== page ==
US Federal Reserve Hikes Interest Rates by 75 Points, Highest Since 1994

Fed Chair Jerome Powell acknowledged that the raise an "unusually large one."

2 min read
US Federal Reserve Hikes Interest Rates by 75 Points, Highest Since 1994

Amid rising inflation, the United States Federal Reserve on Wednesday, 15 June, hiked interest rates by 75 basis points (bps) or three-quarters of a percentage point in the biggest such move since 1994.

"The labor market is extremely tight, and inflation is much too high. Against this backdrop, today the Federal Open Market Committee raised its policy interest rate by 3/4 percentage point and anticipates that ongoing increases in the that rate will be appropriate. In addition, we are continuing the process of significantly reducing the size of our balance sheet," Fed Chair Jerome Powell said at a press conference on Wednesday.

Acknowledging that the raise an "unusually large one," Powell said that he did not expect moves of this size to be common. "From the perspective of today, either a 50 or 75 basis point increase seems most likely at our next meeting," he said.


'Inflation Has Surprised to the Upside'

Economists and investors had expected the Fed to raise its benchmark interest rate by half a point, as per US media reports.

Addressing this prediction, Powell said:

"Coming out of our last meeting in May, there was a broad sense on the Committee that a 1/2 percentage point increase in the target range should be considered at this meeting if economic and financial conditions evolved in line with expectations... Since then, inflation has again surprised to the upside, some indicators of inflation expectations have risen, and projections for inflation this year have been revised up notably. In response to these developments, the Committee decided that a larger increase in the target range was warranted at today’s meeting."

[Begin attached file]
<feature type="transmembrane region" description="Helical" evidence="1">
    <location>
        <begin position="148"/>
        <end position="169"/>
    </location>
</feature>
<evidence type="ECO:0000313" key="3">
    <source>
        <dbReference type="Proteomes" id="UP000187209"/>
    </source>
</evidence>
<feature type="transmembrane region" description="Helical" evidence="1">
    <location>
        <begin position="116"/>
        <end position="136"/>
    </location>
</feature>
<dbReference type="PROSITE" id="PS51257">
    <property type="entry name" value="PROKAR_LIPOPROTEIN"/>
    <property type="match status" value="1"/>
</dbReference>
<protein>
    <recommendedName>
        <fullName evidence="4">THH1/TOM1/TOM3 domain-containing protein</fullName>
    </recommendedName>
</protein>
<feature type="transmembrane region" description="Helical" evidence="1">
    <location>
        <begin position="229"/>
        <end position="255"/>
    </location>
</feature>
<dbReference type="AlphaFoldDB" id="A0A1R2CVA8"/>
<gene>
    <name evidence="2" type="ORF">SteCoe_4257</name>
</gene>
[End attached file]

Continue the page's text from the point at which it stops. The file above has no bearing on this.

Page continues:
"We are highly attentive to the risks high inflation poses to both sides of our mandate, and we are strongly committed to returning inflation to our 2 percent objective," he said.

The aggressive move will affect millions of American businesses and households, pushing up the cost of borrowing for homes, cars, and other loans in order to create a slowdown in the economy.

Fed Reserve Cites COVID Lockdowns in China, Russia-Ukraine War as Factors Behind Inflation

Inflation remains elevated, reflecting supply and demand imbalances related to the pandemic, higher energy prices, and broader price pressures, noted the Federal Reserve in an official statement.

"The invasion of Ukraine by Russia is causing tremendous human and economic hardship. The invasion and related events are creating additional upward pressure on inflation and are weighing on global economic activity. In addition, COVID-related lockdowns in China are likely to exacerbate supply chain disruptions. The Committee is highly attentive to inflation risks," it said.

Committee members expect the federal funds rate ending the year at 3.4 percent, up from the 1.9 percent projection in March, according to the median quarterly forecast.

They also expect the Fed's preferred inflation index to rise to 5.2 percent by the end of the year, with GDP growth slowing to 1.7 percent in 2022 from the previous 2.8 percent forecast.

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